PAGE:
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Tecumseh, Ontario is the latest and smallest municipality in Ontario to receive a Federal Housing Accelerator Grant from Ottawa. It does the usual like allowing four-plexes but is also amusing since the application for nearby Windsor got rejected as not being progressive enough. Numerous smaller towns are getting interested in zoning reform which is not as many would have guessed a few years ago. I guess that you can build a multiplex in a small town!
 
Did a quick tally and 57% of Ontario’s population (2021 census) has opted for the zoning reforms outlined in the Housing Accelerator Fund. I think one of the most important features of this is 4 units per lot.
 
Did a quick tally and 57% of Ontario’s population (2021 census) has opted for the zoning reforms outlined in the Housing Accelerator Fund. I think one of the most important features of this is 4 units per lot.
Doesn’t the utility of this depend on how many other planning rules impact whether 4 units can actually be built? (For example: setbacks, maximum FSI, etc.?)
 
Thunder Bay is the latest to get Housing Accelerator funds. Of note is the emphasis on converting unused industrial land to housing as there is a higher % there than average. This would bring the amount of population having 4 units per lot to over 60%.

As an aside I have done a quick peruse of zoning reform in The States for comparison. Although reform is common it is often the most central municipalities doing it with more suburban areas opting out. As well, there seem to be many more exemptions within these cities to increased density such as honouring restrictive covenants in gated communities and more elite neighbourhoods thus reducing % of lots covered further. Now this is based on what is happening around Seattle and Portland and isn’t a full survey.
 
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I assume this is going to look at Green P lots along line 1 and 2? I wonder if it is even technically feasible to build anything on the lots directly above the line. Wouldn't this require expensive underpinning and structural reinforcement?
 

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I was curious about this and did a quick search of where, how big and how many of these there are. There are about 240 of various sizes, some in underground garages of buildings so untouchable, but many as smaller lots on main streets. I am assuming bus routes count as transit. Some of these lots could support a lot of units!




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My opinion is that a good part of the pre-war downtown residential neighborhoods should be rezoned as mixed-use to allow people to open up businesses on the ground floors and expand from the existing typologies, as was the case until the sanitary regime took over in the post-war era.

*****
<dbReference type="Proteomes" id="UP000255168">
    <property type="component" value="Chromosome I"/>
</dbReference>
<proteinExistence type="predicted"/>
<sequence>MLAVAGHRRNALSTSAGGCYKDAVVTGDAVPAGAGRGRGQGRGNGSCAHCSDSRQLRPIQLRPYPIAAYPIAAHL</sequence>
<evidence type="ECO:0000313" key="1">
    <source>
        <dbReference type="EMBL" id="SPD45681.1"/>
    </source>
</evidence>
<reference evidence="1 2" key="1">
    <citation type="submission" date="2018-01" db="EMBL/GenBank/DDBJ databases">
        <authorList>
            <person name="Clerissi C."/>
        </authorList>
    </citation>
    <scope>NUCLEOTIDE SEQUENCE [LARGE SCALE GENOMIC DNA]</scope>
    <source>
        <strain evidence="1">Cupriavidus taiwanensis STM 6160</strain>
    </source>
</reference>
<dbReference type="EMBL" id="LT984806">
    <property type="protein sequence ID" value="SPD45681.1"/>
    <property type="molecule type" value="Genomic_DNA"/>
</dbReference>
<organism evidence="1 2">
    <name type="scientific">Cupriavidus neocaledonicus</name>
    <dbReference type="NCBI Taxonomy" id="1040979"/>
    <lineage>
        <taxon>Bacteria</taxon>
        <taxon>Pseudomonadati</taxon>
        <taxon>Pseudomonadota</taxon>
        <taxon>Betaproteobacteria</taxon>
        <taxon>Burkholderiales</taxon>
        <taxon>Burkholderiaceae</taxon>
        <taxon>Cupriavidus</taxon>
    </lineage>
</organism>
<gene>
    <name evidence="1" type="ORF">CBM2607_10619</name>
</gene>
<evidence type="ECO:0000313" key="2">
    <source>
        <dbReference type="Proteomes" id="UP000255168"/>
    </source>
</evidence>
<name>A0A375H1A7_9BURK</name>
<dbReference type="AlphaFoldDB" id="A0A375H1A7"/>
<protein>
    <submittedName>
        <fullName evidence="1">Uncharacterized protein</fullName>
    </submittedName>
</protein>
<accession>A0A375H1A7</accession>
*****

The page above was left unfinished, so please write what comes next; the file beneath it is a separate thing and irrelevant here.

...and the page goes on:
Places like Cabbagetown would greatly benefit from an injection of Kensington Market into its urban fabric, IMO.

This is a great idea, and in the long term it will almost inevitably happen. A street of small buildings with mixed uses is a magnet.

Kensington and Yorkville are two of the most vital and economically productive places in the whole city.

Geary Avenue is heading the same way despite being ugly and poorly located.
 
Geary Avenue is heading the same way despite being ugly and poorly located.
I agree with all of the above, but I would add that the ugliness and relatively poor location of Geary gave it cheap enough rents to make the interesting mix of businesses there viable. An abundance of mixed-use areas around the city could hopefully have the same effect by better balancing supply and demand for spaces like this.
 
The Housing Accelerator Fund has finalized its applications and helped create the most comprehensive zoning reform in Canada in decades. I have to say that I am impressed so far as it has avoided the piecemeal approach of other countries and been done in a timely manner.

 
The Housing Accelerator Fund has finalized its applications and helped create the most comprehensive zoning reform in Canada in decades. I have to say that I am impressed so far as it has avoided the piecemeal approach of other countries and been done in a timely manner.

What I read in the article sounded reasonable. Unfortunately I do not think this country has a stomach for the prescriptions.

And yes - zoning reform is slowly happening, but going full-force to intensification, restricting building in areas prone to climate-risk - I don’t think any (maybe BC?) provinces are really hot on doing that.
 

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